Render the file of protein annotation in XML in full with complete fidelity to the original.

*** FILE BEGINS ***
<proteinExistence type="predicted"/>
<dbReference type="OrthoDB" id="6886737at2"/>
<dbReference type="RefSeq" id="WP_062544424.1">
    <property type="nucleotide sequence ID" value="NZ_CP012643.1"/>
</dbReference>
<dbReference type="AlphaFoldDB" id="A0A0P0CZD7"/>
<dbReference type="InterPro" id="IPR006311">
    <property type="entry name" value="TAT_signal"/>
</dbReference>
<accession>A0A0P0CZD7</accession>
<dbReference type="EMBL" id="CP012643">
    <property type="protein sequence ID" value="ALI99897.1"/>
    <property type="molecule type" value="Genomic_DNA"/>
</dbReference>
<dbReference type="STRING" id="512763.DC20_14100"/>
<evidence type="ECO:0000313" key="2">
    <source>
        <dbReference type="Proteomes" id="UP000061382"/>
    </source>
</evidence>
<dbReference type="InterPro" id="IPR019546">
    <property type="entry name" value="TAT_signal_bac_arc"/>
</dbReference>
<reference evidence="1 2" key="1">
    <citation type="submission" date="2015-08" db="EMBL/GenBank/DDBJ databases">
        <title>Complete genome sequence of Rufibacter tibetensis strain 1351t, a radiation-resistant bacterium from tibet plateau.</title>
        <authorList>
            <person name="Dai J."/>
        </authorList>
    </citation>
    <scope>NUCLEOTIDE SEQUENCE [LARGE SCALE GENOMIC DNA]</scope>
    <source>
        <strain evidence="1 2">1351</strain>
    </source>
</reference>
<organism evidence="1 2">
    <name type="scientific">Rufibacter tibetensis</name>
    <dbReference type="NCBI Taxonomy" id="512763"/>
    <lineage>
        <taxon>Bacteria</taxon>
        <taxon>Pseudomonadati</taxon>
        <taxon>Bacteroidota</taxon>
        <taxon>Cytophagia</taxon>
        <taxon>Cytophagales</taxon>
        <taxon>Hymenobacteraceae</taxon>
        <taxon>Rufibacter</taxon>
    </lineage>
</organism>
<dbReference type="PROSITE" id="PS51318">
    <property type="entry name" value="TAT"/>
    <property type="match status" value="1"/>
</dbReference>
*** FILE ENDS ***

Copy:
<proteinExistence type="predicted"/>
<dbReference type="OrthoDB" id="6886737at2"/>
<dbReference type="RefSeq" id="WP_062544424.1">
    <property type="nucleotide sequence ID" value="NZ_CP012643.1"/>
</dbReference>
<dbReference type="AlphaFoldDB" id="A0A0P0CZD7"/>
<dbReference type="InterPro" id="IPR006311">
    <property type="entry name" value="TAT_signal"/>
</dbReference>
<accession>A0A0P0CZD7</accession>
<dbReference type="EMBL" id="CP012643">
    <property type="protein sequence ID" value="ALI99897.1"/>
    <property type="molecule type" value="Genomic_DNA"/>
</dbReference>
<dbReference type="STRING" id="512763.DC20_14100"/>
<evidence type="ECO:0000313" key="2">
    <source>
        <dbReference type="Proteomes" id="UP000061382"/>
    </source>
</evidence>
<dbReference type="InterPro" id="IPR019546">
    <property type="entry name" value="TAT_signal_bac_arc"/>
</dbReference>
<reference evidence="1 2" key="1">
    <citation type="submission" date="2015-08" db="EMBL/GenBank/DDBJ databases">
        <title>Complete genome sequence of Rufibacter tibetensis strain 1351t, a radiation-resistant bacterium from tibet plateau.</title>
        <authorList>
            <person name="Dai J."/>
        </authorList>
    </citation>
    <scope>NUCLEOTIDE SEQUENCE [LARGE SCALE GENOMIC DNA]</scope>
    <source>
        <strain evidence="1 2">1351</strain>
    </source>
</reference>
<organism evidence="1 2">
    <name type="scientific">Rufibacter tibetensis</name>
    <dbReference type="NCBI Taxonomy" id="512763"/>
    <lineage>
        <taxon>Bacteria</taxon>
        <taxon>Pseudomonadati</taxon>
        <taxon>Bacteroidota</taxon>
        <taxon>Cytophagia</taxon>
        <taxon>Cytophagales</taxon>
        <taxon>Hymenobacteraceae</taxon>
        <taxon>Rufibacter</taxon>
    </lineage>
</organism>
<dbReference type="PROSITE" id="PS51318">
    <property type="entry name" value="TAT"/>
    <property type="match status" value="1"/>
</dbReference>